First BATMAN: ARKHAM ORIGINS Story Details, New Characters

Credit: DC Entertainment

As's Batman: Arkham Origins exclusive coverage continues to unfold, we've had several details emerge from the October 25, 2013 game. The main villain will be Black Mask, leading a cadre of super-assassins including Deathstroke in a crusade against the Batman - a hero who has been in Gotham City for a bit over a year. The City itself will be over twice as large in playspace as the last entry in the series, Batman: Arkham City.

Today, more about the story of the game was finally divulged, including the writers and a couple more character reveals. Alfred and the Penguin will appear in the game, both with deep personal relationships with the young Batman. The story is "guided" by DC Entertainment Chief Creative Officer Geoff Johns, and written by the team of Dooma Wendschuh and Corey May, whose resumé includes Assassin's Creed.

In a video interview with GI, Wendschuh and creative director Eric Holmes discussed more about the game and the Batman we'll find in this game, compared to the other games which take place later in the series.

Eight assassins gather in Gotham City on Christmas Eve with one main goal: to kill the Batman. The setting of Christmastime in Gotham is like saying, "Happy Birthday! You've got Cancer!" said Holmes. The idea of taking something good and something bad and throwing them at you simultaneously is a theme throughout the game.

While the team definitely drew from Batman: Year One, they point to the series Batman: Legends of the Dark Knight as their primary comic book inspiration for the tone and story of Arkham Origins.

Holmes again said that this is "a dream project" before the pair got into details. Wendschuh calls the setup to Origins "Batman's worst nightmare." The story will take him through the transition from "this young, less-polished Batman to the well-oiled machine that we know from Arkham City and Arkham Asylum."

But that transition won't be immediate. Moving from dealing with "petty criminals" and some mob bosses like the name-dropped Maronis and Falcones to the assassins puts him on a "whole different level of difficulty." Holmes said that while Batman is "used to being the strongest guy in the room, the fastest guy in the room," he'll find out "that changes tonight." The experience will be the impetus for him to "learn, to grow, to adapt."

Some of the differences players will find in this Batman are in the "awesome mistakes" he makes. For example, Holmes said during an interrogation, the young Batman chokes a suspect - and the suspect passes out, ending it before it can really begin. The story is about "filling in the cracks" in Batman and his supporting casts' history.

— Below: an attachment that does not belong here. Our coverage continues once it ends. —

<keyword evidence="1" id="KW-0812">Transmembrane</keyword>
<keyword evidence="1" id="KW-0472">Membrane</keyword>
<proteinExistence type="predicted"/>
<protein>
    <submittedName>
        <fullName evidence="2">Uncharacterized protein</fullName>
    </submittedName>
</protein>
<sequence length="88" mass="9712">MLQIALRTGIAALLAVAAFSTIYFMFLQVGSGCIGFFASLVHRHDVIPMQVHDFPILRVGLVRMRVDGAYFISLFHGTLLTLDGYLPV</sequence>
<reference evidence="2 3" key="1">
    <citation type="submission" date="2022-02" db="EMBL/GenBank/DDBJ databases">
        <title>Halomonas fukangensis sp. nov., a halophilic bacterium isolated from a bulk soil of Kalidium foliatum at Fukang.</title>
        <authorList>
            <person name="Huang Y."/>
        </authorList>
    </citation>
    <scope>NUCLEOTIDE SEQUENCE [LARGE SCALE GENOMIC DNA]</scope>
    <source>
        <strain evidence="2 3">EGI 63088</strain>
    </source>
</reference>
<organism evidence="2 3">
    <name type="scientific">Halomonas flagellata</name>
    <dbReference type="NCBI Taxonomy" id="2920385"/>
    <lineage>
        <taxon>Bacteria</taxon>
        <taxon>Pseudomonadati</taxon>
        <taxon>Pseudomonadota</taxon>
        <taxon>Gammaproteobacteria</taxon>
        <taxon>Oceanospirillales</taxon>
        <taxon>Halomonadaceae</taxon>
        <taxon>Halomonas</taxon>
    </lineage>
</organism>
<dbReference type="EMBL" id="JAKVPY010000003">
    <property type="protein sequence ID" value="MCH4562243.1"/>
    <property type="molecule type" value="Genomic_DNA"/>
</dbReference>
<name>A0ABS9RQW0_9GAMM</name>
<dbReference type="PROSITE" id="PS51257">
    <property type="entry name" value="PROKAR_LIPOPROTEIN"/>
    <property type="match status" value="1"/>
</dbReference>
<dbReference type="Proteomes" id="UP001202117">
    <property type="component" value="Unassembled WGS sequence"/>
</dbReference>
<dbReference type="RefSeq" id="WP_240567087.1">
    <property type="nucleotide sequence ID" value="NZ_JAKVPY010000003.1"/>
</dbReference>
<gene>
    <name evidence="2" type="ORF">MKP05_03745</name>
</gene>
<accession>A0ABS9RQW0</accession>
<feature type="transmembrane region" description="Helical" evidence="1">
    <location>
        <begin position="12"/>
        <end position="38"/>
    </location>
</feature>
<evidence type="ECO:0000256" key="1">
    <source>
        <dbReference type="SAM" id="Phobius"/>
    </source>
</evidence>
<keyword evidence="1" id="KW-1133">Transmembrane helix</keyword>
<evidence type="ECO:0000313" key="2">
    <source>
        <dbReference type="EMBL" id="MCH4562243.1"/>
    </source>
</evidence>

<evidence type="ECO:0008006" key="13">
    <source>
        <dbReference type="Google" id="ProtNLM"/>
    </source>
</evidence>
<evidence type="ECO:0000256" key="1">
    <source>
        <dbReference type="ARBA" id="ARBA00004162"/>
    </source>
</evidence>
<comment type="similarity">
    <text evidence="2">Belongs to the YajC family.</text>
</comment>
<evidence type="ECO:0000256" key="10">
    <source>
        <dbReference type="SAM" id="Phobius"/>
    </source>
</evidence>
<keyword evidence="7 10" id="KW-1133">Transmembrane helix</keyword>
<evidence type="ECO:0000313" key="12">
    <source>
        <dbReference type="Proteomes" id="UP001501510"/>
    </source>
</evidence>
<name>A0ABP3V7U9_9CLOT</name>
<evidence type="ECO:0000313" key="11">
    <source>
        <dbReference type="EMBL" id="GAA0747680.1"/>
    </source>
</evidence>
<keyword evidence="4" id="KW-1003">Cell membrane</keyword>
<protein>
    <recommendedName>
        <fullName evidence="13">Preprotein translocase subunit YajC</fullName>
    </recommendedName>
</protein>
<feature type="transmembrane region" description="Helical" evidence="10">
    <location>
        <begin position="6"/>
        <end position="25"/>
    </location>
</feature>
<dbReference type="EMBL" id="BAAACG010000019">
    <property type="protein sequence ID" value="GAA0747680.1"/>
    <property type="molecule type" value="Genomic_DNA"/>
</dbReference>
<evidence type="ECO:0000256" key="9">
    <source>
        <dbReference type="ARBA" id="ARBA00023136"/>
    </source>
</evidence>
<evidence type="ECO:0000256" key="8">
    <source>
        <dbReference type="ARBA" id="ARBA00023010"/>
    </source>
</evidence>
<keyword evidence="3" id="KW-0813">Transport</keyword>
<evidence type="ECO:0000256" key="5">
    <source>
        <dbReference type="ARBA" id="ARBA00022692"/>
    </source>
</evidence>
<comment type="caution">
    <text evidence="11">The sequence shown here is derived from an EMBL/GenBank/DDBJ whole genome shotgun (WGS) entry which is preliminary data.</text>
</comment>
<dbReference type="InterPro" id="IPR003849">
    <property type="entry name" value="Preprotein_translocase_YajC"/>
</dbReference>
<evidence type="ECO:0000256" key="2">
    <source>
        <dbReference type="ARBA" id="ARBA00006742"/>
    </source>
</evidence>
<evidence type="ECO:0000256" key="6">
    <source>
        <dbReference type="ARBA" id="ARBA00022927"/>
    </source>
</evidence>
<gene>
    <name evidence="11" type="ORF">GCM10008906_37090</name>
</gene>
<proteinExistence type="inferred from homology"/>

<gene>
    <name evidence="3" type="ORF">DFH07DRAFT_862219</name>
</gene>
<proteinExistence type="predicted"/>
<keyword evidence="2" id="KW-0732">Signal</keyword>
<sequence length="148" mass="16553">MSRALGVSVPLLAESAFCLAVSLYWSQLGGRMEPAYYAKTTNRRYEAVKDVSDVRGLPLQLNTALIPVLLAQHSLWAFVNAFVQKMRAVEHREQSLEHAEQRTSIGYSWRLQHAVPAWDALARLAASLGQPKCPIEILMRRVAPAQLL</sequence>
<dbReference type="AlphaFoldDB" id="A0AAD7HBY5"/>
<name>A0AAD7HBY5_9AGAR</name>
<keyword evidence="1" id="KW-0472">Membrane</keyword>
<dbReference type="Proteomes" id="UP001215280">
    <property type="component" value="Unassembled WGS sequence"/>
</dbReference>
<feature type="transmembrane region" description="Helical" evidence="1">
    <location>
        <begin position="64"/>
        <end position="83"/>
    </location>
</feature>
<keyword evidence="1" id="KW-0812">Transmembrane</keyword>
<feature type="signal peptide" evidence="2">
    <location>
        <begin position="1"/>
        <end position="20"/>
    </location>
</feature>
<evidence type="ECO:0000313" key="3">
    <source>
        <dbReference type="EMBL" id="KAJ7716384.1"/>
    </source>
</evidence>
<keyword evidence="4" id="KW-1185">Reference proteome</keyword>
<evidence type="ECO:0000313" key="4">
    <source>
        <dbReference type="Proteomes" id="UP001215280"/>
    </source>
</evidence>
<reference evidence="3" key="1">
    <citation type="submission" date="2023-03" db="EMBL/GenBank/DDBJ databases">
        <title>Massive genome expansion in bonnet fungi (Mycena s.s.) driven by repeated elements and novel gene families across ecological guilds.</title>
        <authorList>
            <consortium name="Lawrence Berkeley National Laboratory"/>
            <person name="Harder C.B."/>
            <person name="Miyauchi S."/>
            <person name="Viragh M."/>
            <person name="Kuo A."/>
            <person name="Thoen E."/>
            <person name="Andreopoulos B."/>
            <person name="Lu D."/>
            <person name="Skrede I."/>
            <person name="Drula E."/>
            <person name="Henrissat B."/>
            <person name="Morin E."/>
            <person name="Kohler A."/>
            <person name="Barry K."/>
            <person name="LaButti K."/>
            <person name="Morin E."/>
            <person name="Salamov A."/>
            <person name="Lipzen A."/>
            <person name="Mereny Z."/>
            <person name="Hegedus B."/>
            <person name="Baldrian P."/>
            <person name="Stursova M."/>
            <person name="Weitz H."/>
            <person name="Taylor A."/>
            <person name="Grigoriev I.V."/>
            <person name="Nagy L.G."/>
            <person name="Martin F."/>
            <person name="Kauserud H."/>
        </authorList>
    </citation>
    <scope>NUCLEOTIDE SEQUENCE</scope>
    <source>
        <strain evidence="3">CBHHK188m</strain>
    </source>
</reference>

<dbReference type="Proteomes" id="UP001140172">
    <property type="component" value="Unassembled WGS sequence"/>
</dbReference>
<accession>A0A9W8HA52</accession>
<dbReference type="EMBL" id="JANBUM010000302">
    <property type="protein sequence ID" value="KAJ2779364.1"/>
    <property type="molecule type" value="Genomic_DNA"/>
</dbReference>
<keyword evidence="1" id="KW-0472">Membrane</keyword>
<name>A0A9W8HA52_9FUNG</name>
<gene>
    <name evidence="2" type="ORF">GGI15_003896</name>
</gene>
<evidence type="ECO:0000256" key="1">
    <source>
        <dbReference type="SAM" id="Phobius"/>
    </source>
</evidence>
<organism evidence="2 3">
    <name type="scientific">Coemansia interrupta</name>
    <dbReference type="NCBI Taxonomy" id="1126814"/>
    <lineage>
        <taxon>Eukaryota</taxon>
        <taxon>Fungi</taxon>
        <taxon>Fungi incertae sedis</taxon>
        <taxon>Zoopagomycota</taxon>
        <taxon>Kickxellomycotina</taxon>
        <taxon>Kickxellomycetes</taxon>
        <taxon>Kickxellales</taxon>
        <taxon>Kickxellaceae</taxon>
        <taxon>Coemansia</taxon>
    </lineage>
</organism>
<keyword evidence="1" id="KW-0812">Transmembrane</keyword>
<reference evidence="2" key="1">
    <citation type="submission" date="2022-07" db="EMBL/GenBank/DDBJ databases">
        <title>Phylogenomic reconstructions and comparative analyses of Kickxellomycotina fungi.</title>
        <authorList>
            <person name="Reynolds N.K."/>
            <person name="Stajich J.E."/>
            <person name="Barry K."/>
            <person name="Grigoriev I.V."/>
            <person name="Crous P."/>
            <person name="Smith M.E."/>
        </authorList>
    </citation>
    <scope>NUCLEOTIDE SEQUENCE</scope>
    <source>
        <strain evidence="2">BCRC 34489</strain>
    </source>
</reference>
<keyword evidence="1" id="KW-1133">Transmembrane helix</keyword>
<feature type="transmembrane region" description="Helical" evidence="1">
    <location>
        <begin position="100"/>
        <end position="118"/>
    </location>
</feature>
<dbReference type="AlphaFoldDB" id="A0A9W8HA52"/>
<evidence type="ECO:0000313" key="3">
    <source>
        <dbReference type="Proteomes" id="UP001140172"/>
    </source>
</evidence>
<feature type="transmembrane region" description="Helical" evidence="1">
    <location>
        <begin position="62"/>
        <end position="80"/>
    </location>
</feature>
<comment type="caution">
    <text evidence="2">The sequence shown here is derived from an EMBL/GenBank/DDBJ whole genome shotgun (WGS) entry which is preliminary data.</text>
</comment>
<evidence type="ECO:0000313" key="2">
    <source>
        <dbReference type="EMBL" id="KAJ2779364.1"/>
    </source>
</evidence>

The title Origins isn't just about his early years, but also about the "origins of key relationships." Wendschuh reiterated, "We're not telling the story of Batman beginning, we're not telling the beginning of Arkham Asylum. We're telling the story of the many various and important relationships that play out through the two games."

While that tidbit seems to hint at a return of some key players like Catwoman, a playable character in the second entry, the duo was mum on all but the two characters above, Bruce Wayne's butler Alfred Pennyworth, and an arms dealer Batman has dealings with named Oswald Cobblepot - the Penguin.

"We wanted to look at the Batman and Alfred relationship in a different way, to make it look more relatable. He sees Alfred as an over-bearing parental figure, and Alfred sees him squandering his wealth on these crazy escapades," explained Wendschuh. "The two of them will clash" in the game, helping the story along as Batman tries to discover himself and his mission's true meaning.

Penguin, meanwhile, is "clearly untrustworthy," but is a source of information for Batman. "The game is really about what you can get and what you can use from anyone and anything in Gotham."

The writers heavily acknowledge the success of the prior games, saying they were heavily inspired and "want to continue that great work" and build on themes like "Law vs Justice."

"In our game he has to decide whether he's going to adhere to the Law, or break rules and deliver Justice to the people of Gotham," Wendshuh teased.

Batman: Arkham Origins hits Wii U, PlayStation 3, Xbox 360, and PC on October 25, 2013, with a companion game, Batman: Arkham Origins Blackgate released for PlayStation Vita and Nintendo 3DS the same day.

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